Law Report: Housing interview must be sympathetic: Regina v Tower Hamlets London Borough Council, Ex parte Khatun - Queen's Bench Division (Sir Louis Blom-Cooper QC, deputy High Court judge), 30 September 1993
Sir Louis Blom-Cooper QC quashed the council's decision that the applicant was intentionally homeless.
The applicant, a married woman with a daughter, aged seven, who had been living here went to her parents' home in Bangladesh in 1990. While there twin boys were born and she remained there until June 1992 when she returned to Britain to the home of her parents-in-law, where she had previously lived. After a few days she applied to the council's homeless person unit, stating she had been asked to leave the premises.
Alison Grief (Martin Michaels & Co); Ashley Underwood (Borough Solicitor) for the council.
SIR LOUIS BLOM-COOPER QC said that whether the stay of two years rendered the applicant's occupancy her last settled accommodation was a point that was difficult enough for lawyers and housing department administrators to comprehend, never mind a non-English speaking woman from an ethnic minority.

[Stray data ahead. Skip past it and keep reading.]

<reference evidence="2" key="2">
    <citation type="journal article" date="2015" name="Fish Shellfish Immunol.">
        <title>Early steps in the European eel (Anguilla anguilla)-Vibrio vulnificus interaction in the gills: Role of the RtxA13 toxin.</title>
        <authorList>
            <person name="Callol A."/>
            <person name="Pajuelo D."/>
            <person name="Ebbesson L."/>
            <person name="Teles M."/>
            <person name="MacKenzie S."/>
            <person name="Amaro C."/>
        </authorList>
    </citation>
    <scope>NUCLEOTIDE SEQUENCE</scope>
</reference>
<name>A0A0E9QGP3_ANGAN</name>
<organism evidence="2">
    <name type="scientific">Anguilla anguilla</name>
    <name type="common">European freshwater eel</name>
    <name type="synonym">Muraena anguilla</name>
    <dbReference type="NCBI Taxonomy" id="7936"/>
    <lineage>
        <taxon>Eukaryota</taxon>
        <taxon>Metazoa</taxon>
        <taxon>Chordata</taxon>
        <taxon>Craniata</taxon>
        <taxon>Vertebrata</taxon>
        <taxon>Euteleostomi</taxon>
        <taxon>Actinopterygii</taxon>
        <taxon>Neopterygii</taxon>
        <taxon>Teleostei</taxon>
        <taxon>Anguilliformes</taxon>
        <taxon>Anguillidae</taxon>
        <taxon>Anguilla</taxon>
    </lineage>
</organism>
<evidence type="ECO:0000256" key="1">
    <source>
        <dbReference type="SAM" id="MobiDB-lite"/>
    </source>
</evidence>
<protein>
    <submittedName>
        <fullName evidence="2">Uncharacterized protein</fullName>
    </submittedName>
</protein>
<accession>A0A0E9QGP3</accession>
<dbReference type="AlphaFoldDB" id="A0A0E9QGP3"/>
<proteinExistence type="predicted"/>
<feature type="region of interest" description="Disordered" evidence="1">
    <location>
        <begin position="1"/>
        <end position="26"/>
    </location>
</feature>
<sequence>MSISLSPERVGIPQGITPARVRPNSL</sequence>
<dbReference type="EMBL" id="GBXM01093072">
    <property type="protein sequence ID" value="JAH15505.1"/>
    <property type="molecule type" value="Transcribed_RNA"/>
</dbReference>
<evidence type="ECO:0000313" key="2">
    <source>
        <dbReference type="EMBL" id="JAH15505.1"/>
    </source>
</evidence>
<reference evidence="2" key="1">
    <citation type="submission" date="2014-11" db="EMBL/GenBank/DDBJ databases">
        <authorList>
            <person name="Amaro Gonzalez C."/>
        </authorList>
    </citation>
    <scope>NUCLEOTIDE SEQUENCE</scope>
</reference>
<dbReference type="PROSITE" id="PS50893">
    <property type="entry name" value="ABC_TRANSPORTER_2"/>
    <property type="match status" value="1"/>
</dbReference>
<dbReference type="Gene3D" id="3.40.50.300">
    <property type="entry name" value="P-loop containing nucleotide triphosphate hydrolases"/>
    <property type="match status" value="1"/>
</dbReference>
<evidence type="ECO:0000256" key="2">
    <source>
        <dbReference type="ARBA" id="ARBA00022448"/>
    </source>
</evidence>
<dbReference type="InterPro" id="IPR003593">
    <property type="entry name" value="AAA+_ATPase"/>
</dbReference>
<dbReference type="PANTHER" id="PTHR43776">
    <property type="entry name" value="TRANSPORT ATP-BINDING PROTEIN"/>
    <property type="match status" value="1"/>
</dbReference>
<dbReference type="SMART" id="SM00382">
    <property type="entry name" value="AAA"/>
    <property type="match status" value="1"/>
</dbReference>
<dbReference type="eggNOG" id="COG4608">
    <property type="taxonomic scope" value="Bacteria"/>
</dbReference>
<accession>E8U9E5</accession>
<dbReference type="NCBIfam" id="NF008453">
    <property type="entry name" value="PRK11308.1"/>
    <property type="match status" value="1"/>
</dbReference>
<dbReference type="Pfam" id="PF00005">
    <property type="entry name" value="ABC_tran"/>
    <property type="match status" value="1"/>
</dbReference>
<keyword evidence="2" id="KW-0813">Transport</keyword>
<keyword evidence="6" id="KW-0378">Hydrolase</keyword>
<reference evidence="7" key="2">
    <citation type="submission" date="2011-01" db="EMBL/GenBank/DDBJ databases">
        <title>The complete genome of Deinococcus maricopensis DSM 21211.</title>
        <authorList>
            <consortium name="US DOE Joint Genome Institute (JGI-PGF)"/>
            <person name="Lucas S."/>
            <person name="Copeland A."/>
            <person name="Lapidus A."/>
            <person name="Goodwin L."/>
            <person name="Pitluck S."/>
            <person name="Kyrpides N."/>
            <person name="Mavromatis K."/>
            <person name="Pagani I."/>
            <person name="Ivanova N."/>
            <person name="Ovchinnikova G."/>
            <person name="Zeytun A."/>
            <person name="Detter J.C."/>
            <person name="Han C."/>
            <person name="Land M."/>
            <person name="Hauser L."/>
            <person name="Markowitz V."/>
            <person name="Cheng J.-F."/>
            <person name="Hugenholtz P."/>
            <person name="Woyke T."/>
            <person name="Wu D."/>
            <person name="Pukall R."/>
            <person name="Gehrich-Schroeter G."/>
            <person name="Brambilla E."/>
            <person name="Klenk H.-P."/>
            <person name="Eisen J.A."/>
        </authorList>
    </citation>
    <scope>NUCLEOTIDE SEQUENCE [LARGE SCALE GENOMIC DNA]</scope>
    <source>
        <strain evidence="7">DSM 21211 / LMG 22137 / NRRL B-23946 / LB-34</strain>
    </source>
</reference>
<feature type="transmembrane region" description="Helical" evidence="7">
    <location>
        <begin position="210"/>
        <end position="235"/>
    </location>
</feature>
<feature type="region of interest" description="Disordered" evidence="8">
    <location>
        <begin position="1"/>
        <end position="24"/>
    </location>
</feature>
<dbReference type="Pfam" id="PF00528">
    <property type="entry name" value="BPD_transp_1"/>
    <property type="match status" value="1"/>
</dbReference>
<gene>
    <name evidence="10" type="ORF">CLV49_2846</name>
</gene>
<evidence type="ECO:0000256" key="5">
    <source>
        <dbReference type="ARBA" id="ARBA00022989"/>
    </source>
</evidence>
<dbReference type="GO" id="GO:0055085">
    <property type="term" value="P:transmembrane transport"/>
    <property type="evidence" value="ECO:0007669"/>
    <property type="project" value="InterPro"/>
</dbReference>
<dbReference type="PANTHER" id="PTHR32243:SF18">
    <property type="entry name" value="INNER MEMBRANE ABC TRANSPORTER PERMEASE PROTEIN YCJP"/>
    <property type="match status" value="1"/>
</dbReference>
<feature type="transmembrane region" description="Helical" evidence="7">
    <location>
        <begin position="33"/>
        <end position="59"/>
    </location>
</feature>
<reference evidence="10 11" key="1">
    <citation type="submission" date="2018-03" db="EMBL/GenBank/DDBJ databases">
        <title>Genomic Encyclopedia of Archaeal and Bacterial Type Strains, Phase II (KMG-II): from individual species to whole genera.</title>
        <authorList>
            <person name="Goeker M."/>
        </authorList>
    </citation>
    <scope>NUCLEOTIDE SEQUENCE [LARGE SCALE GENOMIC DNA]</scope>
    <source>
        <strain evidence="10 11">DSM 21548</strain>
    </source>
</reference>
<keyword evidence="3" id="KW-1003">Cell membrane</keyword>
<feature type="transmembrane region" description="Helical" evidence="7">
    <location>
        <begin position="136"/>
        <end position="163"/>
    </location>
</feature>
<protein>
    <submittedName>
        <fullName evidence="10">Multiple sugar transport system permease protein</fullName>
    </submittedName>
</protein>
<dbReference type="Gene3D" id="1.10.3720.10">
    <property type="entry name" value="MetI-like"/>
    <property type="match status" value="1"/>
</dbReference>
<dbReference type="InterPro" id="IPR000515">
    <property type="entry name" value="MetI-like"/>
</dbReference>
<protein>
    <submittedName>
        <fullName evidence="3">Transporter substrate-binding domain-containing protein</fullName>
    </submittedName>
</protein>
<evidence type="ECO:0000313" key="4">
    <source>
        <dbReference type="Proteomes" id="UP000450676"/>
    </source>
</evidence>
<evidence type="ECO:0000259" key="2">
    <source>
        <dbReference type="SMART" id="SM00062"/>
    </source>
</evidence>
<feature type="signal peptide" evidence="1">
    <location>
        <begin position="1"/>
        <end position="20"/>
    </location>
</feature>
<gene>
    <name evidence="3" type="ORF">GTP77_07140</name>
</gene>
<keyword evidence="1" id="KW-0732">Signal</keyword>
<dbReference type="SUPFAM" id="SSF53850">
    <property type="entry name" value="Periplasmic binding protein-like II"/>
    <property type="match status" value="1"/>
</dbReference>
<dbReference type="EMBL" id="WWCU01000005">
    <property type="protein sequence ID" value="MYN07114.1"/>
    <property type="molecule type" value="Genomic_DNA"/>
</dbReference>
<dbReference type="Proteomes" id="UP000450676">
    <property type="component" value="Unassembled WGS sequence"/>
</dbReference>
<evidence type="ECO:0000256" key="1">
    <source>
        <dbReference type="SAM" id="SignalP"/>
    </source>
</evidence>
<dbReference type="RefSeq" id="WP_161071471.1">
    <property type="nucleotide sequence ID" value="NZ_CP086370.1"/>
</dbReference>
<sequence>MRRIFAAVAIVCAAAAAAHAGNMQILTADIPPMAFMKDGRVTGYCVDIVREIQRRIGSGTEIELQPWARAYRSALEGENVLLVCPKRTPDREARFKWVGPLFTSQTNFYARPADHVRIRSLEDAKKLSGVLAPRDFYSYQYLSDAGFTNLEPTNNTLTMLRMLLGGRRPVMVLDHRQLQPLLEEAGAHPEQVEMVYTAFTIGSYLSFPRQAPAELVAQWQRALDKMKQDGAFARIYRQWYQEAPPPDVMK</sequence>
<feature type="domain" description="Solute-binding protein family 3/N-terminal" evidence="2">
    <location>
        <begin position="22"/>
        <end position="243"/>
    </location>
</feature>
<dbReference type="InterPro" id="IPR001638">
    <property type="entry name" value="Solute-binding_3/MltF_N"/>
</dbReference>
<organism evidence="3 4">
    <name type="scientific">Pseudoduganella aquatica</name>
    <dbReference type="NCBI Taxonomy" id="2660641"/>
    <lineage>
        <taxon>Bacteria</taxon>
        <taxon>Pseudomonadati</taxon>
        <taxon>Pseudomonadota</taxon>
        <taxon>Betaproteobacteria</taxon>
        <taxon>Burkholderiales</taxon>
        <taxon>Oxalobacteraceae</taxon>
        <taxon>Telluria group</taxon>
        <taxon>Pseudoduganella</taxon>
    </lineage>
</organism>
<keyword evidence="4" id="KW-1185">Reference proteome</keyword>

However, the conduct of the two interviews were so unsatisfactory and led to so much unfairness in the decision-making process that the decision should be quashed. The court was barely restrained from concluding that the flavour of the process did not reflect a case of an applicant claiming an entitlement to a social benefit, but rather a person being interrogated about some misdeed warranting a probing inquiry.
The key to the proper approach to the manner in which interviews of applicants for permanent accommodation as homeless persons should be conducted was encapsulated in the single word 'sympathetically'. That word denoted a sense of fellow-feeling. Cross-examination, hostile questioning, adverse comment or indication of a likely adverse decision were all inappropriate postures.
The local authority should give the applicant ample opportunity to have present someone able to assist or advise them. Was there any reason why the neighbourhood law centre or Citizens' Advice Bureau should not be advised of a coming interview for the purpose of arranging an adviser? Without such help there was an inequality of arms, such as to strip the process of any fair play. In this case the alchemy of a particular interviewer, a particular interpreter and a mode of questioning that did little, if anything, to favour the applicant, supplied the recipe of unfairness.
Ying Hui Tan, Barrister
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